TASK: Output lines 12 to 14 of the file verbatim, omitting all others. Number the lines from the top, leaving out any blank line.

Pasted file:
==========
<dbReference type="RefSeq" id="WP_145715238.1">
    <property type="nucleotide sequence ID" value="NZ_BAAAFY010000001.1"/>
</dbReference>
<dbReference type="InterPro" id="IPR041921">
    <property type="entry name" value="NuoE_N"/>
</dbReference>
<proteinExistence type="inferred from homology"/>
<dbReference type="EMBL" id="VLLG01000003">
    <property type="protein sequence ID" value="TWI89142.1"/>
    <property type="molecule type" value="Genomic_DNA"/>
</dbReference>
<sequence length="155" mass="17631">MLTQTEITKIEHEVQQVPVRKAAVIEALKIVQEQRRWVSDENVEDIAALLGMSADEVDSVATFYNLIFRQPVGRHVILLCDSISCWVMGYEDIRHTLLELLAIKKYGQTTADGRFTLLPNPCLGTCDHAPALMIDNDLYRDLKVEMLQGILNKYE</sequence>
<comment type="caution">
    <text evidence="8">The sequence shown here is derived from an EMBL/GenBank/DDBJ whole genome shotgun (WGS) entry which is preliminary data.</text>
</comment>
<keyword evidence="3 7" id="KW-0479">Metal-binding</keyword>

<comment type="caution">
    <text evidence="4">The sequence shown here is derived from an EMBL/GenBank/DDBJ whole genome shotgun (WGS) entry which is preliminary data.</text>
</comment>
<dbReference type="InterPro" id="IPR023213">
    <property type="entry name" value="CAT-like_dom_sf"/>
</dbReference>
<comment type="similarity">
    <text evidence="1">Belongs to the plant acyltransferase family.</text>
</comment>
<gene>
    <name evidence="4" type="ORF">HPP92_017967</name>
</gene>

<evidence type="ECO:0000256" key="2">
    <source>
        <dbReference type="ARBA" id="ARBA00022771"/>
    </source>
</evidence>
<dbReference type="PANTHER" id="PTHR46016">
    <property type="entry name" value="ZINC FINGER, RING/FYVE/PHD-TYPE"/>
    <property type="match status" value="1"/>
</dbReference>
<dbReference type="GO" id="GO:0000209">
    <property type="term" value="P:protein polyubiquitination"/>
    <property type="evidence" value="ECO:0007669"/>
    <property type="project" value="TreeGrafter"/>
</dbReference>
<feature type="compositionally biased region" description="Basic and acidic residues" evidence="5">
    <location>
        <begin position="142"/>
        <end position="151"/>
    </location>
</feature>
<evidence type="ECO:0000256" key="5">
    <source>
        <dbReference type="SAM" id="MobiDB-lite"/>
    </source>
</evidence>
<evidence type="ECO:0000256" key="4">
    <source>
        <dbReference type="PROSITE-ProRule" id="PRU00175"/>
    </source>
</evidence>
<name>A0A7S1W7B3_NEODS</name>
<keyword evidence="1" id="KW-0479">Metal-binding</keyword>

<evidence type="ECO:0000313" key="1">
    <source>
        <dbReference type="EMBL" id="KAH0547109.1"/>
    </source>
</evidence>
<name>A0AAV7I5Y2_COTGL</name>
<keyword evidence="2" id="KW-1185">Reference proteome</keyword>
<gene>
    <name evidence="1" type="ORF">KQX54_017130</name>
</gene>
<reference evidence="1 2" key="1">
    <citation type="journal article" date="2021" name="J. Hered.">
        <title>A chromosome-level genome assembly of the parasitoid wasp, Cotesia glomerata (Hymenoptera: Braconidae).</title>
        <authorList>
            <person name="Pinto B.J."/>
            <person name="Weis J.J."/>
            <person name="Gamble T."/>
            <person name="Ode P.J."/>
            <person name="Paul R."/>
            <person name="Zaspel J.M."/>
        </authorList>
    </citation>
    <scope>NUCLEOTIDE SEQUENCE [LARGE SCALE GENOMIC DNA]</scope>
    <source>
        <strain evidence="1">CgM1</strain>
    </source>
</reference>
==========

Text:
<sequence length="155" mass="17631">MLTQTEITKIEHEVQQVPVRKAAVIEALKIVQEQRRWVSDENVEDIAALLGMSADEVDSVATFYNLIFRQPVGRHVILLCDSISCWVMGYEDIRHTLLELLAIKKYGQTTADGRFTLLPNPCLGTCDHAPALMIDNDLYRDLKVEMLQGILNKYE</sequence>
<comment type="caution">
    <text evidence="8">The sequence shown here is derived from an EMBL/GenBank/DDBJ whole genome shotgun (WGS) entry which is preliminary data.</text>